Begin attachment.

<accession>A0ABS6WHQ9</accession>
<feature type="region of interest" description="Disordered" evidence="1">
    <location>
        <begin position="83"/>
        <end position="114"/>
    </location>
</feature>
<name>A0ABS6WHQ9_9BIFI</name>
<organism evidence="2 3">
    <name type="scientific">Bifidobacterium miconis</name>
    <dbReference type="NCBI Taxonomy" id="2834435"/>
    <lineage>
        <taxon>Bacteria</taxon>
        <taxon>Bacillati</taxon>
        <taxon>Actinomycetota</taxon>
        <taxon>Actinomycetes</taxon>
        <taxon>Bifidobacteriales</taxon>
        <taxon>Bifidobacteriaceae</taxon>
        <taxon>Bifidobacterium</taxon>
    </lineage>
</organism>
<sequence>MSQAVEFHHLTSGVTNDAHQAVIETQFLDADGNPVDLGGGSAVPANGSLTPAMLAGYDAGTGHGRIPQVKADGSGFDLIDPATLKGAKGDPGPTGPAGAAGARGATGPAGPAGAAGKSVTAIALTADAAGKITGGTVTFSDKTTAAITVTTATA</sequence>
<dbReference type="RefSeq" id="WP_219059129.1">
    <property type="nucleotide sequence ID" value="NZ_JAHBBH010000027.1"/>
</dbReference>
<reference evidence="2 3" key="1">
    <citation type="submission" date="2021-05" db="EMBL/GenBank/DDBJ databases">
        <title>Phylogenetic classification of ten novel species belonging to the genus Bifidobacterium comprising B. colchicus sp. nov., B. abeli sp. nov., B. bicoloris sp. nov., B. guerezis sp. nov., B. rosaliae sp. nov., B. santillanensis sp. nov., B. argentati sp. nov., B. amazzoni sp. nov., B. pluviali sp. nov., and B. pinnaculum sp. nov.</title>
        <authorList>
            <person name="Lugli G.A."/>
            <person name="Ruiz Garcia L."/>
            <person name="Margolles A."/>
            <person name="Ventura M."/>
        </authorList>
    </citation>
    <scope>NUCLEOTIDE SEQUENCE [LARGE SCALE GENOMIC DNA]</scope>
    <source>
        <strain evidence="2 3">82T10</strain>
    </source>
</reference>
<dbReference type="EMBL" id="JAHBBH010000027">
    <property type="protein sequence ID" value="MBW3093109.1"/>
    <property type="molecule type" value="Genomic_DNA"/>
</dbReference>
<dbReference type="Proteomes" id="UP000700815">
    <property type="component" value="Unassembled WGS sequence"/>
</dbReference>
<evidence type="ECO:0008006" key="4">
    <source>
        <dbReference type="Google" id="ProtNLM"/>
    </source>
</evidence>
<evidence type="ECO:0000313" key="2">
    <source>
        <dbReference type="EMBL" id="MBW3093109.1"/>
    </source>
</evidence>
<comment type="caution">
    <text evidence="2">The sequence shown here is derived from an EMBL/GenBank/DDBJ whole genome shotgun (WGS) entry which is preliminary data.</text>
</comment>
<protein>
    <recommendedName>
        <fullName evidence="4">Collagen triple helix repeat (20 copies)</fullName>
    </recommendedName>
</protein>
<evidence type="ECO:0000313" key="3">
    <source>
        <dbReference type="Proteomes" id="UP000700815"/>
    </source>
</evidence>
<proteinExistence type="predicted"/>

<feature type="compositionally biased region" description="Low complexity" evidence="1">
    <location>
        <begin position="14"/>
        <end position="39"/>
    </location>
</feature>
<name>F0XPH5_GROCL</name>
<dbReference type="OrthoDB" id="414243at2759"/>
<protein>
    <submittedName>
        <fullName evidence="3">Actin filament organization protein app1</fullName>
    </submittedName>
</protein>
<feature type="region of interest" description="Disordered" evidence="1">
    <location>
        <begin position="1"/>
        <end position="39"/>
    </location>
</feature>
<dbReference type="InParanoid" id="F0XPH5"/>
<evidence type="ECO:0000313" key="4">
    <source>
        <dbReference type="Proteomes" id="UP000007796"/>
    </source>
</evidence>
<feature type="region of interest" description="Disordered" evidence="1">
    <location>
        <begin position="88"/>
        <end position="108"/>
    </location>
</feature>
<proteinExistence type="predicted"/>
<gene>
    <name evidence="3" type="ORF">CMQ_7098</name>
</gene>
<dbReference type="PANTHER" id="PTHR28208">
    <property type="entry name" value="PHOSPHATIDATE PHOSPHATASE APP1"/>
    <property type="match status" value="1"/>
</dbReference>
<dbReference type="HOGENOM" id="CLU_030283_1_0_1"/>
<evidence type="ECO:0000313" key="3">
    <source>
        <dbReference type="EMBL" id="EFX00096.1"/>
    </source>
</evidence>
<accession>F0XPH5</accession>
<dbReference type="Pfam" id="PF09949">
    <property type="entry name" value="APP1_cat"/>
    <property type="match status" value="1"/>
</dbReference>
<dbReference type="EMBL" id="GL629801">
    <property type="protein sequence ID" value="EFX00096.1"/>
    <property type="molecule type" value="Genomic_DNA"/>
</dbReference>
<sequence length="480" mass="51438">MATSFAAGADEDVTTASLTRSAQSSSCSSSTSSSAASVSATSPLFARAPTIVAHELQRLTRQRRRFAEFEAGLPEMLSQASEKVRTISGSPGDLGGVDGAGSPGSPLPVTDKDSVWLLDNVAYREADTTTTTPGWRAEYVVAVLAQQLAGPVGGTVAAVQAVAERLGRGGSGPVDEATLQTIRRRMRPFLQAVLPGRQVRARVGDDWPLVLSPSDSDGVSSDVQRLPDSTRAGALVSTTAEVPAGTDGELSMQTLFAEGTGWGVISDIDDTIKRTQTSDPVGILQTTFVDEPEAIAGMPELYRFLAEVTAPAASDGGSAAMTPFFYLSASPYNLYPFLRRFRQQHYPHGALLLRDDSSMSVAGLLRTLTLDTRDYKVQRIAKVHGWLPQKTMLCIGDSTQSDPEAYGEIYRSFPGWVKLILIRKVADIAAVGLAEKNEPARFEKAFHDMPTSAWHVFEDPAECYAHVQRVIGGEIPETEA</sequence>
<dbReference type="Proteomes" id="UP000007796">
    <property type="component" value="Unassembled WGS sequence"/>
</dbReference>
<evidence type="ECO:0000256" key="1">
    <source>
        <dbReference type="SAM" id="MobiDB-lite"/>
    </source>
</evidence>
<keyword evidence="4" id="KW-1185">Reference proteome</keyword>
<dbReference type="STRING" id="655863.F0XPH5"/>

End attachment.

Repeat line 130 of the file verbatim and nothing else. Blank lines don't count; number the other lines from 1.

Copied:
<evidence type="ECO:0000256" key="1">